Former employee charges Lee in harassment suit

A sexual harassment lawsuit again Professor of Environmental Studies Kai Lee will most likely be decided in court later this winter.

In August of 1997, former Williams employee Marcella H. Rauscher filed a sexual harassment lawsuit against Lee. The suit, filed at the Berkshire Superior Court, also named the College as a defendant. Rauscher, a research assistant at the Center for Environmental Studies, of which Lee was director, alleges that Lee made inappropriate and offensive sexual comments while in her presence and created a hostile workplace environment.

According to Rauscher’s attorney Mitchell I. Greenwald, Williams had called for a summary judgment in the suit, but that motion failed last month, and the case will now go to trial.

Lee was director of the Center for Environmental Studies from 1991 through last spring. He is on leave from Williams this year and was recently named as a policy adviser to Governor Paul Cellucci’s transition team.

As reported in the November 18 edition of the Berkshire Eagle, Rauscher is seeking $240,000 in damages for financial losses. She is also seeking what Greenwald described as “intangible damages for what she went through.”

In a statement written by the college attorneys at Palmer & Dodge in Boston and released by the Office of Public Affairs, the College expressed its eagerness to defend Lee against what it termed “unfounded accusations” by Rauscher.

Director of Public Affairs James Kolesar confirmed that the case will be going to trial. When asked to comment on the circumstances surrounding the suit, Kolesar, said, “I can’t say much more than what was in the [OPA] statement… . Details will come out when it gets to trial.”

According to the OPA statement, while she was an employee of Williams, Rauscher had many opportunities to initiate college review processes against Lee, but chose not to take any of them.

Instead, according to the release, the College conducted a review of the workplace environment at CES and Rauscher’s situation at Lee’s request.

The release continues: “Responsibility for supervising her was then moved to the College’s then-dean of faculty Michael McPherson. The College worked with her for more than a year on attempts to correct serious problems with her job performance. Despite her written and oral commitments to abide by the guidance given her by Dean McPherson, these problems continued. It was at that point that Dean McPherson decided to end her employment. Professor Lee was not part of the process that resulted in that decision.”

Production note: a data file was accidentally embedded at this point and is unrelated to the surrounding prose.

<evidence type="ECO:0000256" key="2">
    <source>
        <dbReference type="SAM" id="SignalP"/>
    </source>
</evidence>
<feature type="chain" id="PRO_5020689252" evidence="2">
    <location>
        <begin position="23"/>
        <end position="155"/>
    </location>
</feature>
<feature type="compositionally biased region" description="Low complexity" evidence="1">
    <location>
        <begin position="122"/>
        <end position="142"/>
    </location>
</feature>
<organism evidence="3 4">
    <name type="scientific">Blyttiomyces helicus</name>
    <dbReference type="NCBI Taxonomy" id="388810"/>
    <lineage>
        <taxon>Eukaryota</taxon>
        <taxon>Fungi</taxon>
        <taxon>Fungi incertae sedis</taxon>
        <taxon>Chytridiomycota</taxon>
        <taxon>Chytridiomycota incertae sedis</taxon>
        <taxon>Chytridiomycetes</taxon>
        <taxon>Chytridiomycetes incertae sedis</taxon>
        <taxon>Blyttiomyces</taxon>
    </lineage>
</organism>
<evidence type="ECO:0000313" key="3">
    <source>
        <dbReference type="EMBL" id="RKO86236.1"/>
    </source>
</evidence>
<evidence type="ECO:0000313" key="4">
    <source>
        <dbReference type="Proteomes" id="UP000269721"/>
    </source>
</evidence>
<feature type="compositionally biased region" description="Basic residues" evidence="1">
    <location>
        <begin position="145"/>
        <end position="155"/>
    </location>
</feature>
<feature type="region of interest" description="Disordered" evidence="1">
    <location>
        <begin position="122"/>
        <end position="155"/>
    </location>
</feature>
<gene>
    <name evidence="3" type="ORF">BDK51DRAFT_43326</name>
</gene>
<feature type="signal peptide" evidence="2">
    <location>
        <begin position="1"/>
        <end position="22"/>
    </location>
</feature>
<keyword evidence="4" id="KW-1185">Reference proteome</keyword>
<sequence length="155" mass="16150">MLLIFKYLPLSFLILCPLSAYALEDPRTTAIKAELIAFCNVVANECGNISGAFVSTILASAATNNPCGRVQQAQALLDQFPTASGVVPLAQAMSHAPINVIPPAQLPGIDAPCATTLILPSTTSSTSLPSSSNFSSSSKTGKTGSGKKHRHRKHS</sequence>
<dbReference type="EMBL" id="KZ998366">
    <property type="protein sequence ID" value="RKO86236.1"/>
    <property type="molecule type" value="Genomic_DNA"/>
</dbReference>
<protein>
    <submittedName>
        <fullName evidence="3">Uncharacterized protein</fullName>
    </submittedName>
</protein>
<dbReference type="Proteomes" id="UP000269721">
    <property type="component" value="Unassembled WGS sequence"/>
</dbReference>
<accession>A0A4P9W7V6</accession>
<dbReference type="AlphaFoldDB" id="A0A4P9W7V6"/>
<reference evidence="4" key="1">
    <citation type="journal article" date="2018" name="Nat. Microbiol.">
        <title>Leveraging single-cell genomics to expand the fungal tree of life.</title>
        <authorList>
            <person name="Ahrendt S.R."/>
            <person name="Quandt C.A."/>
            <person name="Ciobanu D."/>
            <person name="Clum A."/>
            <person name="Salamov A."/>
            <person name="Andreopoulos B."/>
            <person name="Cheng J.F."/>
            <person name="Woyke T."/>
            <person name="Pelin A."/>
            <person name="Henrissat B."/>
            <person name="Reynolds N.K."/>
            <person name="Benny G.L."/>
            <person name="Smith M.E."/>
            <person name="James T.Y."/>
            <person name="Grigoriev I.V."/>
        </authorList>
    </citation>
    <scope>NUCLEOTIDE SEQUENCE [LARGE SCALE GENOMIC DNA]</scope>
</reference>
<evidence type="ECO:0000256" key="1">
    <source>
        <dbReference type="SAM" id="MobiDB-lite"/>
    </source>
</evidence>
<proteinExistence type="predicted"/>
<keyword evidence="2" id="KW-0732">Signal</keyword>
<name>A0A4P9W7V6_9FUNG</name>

The Berkshire Eagle reported that Rauscher felt Lee created a hostile workplace situation for her after she had written a positive review of a CES employee whom Lee had fired when he took the job as director of the center. In 1995, instead of initiating the optional college review process, Rauscher filed a discrimination claim against Lee with the Massachusetts Commission Against Discrimination (MCAD).

In the Berkshire Eagle article, Greenwald noted that the original cause of the alleged harassment was Lee, but that over time other members of the college community became conscious of the situation and allowed it to continue.

According to the Eagle article, after Rauscher issued her discrimination claim, the College appointed a committee to investigate the claims against Lee. When it completed its review of Rauscher’s situation in 1996, the committee reported that “there is no basis for Williams to pursue claims of sexual harassment or gender discrimination against Kai Lee.”

The Berkshire Eagle article also reported that Rauscher’s accusations are not the first against Lee. Nan Jenks-Jay, a former associate director for the Center for Environmental Studies, also filed a gender discrimination claim against Lee with the MCAD. She resigned from her job after reaching a settlement for an undisclosed amount with the College. Two of Lee’s former students filed affidavits in the suit stating that Lee made inappropriate sexual comments during a conversation with them in 1992 as well.

Rauscher had worked at the Center for 22 years before her she was fired in June 1996.

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